For most of Tuesday’s late afternoon and evening DFL Governor Tim Walz, DFL Speaker Melissa Hortman, House DFL Majority Leader Ryan Winkler, House DFL Ways & Means Chair Lyndon Carlson, Senate Republican Majority Leader Paul Gazalka, Senate Republican President Jeremy Miller, Senate Republican Finance Chair Julie Rosen and a other key officials of the Administration have been negotiating the ‘20-‘21 State budget. Outside the Capitol room, in which they are meeting, is an encampment of news reporters with cameras and microphones awaiting any news whenever it may come. But for a dinner break this evening’s negotiations lasted until 2:30 AM.
Beginning today, Wednesday, there will be only 6 days remaining until we reach the constitutionally determined adjournment of midnight on Monday, May 20. As of this moment there is no agreement between the Governor, Senate and House as to the so called targets that define overall spending and taxes for the State of Minnesota’s ‘20-‘21 biannual budget of approximately $46 billion.
Over the last few days there have been a few volleys of negotiating offers between the negotiating parties, however, none that are anywhere near close to allowing the various Conference Committee to do their difficult budget detail work on a Department, Agency and so forth basis. We all hope that this evening negotiations will result in a set of new offers that will allow the conference committee to conclude the important and difficult work of sort out many, many details of the budget after the broader and major components are settled by the Governor and Legislative leadership.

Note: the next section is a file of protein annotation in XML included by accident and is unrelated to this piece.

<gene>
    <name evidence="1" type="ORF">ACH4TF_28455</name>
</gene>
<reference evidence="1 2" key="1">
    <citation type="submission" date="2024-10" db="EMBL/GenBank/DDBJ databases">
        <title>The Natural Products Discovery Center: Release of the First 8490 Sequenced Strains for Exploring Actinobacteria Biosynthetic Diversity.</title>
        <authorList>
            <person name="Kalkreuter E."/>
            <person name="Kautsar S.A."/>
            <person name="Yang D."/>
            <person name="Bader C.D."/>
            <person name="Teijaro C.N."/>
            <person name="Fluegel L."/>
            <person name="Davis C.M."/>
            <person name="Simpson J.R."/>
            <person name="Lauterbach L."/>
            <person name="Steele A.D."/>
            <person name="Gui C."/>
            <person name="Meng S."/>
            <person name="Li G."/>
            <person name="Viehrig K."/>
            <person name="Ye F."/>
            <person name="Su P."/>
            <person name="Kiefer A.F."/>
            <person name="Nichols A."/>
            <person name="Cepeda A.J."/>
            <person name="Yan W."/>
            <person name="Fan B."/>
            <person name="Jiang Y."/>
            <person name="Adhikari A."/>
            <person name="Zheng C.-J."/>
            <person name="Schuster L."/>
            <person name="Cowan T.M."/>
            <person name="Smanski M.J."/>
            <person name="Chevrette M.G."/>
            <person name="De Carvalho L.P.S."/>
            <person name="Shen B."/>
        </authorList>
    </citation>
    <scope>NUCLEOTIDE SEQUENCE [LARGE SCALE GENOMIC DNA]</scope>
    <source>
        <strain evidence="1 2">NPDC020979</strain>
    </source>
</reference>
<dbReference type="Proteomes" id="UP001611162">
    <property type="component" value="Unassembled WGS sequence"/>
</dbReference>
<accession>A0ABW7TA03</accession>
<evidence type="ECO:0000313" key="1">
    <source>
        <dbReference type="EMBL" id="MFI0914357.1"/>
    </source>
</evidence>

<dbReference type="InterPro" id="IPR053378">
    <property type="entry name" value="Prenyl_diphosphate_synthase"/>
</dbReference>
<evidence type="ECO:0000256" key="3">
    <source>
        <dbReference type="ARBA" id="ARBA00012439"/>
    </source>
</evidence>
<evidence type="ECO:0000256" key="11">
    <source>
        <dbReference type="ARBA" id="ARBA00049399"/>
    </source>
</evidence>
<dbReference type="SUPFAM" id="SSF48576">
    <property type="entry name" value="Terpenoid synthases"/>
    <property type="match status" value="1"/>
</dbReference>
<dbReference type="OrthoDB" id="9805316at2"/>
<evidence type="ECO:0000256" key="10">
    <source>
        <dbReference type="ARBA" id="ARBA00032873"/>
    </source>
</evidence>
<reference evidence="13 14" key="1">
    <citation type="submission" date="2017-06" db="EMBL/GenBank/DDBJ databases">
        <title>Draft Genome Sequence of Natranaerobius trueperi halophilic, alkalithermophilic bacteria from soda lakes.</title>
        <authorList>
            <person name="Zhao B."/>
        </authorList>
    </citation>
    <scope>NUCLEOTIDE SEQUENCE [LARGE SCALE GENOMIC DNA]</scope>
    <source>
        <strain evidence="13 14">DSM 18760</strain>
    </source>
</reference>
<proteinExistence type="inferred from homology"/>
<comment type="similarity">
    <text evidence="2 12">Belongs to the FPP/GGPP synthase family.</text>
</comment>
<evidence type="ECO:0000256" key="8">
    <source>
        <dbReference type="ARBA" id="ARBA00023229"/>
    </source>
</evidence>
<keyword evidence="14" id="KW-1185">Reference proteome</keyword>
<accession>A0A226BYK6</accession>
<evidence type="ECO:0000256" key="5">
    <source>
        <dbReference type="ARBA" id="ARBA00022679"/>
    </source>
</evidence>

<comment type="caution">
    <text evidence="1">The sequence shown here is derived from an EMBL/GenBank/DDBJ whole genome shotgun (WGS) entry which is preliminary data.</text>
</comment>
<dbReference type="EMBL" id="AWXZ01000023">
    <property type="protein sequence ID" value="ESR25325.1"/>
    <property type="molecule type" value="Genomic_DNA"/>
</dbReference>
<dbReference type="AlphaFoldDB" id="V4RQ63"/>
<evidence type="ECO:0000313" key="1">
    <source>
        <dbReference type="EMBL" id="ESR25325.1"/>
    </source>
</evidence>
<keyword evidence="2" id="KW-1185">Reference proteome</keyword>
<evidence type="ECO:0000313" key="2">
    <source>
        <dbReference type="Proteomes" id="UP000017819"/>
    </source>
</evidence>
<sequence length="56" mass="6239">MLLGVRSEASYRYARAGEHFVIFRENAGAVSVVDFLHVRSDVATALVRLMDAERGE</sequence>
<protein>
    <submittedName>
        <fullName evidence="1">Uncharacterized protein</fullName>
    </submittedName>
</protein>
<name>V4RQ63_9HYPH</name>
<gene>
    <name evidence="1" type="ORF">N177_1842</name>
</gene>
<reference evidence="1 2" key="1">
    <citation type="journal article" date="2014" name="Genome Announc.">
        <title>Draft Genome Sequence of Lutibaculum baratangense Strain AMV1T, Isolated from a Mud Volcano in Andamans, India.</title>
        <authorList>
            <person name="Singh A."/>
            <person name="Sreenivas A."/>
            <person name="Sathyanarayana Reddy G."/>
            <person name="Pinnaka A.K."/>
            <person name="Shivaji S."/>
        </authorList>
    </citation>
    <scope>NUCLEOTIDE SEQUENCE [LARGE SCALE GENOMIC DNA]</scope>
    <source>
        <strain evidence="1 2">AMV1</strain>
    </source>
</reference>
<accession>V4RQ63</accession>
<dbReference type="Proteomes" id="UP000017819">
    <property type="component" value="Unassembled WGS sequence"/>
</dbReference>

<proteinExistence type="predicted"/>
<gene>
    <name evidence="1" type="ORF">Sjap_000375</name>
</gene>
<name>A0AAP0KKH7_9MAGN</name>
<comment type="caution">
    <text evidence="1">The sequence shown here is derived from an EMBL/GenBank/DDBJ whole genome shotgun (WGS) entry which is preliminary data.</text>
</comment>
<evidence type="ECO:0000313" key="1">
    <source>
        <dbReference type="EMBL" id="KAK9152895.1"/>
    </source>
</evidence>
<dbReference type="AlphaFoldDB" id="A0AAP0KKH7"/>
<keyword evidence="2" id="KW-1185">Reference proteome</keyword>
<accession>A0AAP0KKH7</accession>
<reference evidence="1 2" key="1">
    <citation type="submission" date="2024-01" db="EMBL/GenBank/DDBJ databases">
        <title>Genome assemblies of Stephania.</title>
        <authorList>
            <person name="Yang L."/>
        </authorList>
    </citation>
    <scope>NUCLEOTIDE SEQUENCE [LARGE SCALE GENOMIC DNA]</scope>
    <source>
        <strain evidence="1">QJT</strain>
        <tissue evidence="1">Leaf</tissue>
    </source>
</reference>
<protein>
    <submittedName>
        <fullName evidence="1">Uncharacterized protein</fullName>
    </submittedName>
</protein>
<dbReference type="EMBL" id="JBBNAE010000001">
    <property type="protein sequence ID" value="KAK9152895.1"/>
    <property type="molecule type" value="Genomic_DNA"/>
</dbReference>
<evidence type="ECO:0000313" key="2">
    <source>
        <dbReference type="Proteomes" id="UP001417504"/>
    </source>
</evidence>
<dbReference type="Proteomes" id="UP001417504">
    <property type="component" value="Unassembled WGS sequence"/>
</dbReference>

The most significant of those offers this week came toward the very start of negotiations when DFL Governor Walz and the DFL controlled House offers up over $700 million in spending reductions from the House passed budget proposal. That offer was met with a rejection from the Republican controlled Senate who insisted on zero increase in state spending, no new gas taxes, no extension of the about to expire Provider Tax that funds key health programs of the state, and a number of other items of contention.
Monday afternoon the Senate offered a new proposal moving slightly from their zero new spending proposal to an additional $75 million for K-12 and $25 million for Public Safety. A short time later on Monday the Governor and House responding with an offer to reduce their proposed of a phased-in gas tax increase of $.20 per gallon to a phased-in over four years increase of $.16. Last evening The Senate rejected that offer ending Monday’s discussions.
The fact that they met so long on Tuesday afternoon/evening and into the early hours of Wednesday morning is a hopefully a good sign. Time for a resolution is now very short.
As of now we are awaiting new reports and hopefully progress. Hopefully later today we will have new news. I will do my best to update these report periodically as the next few day pass.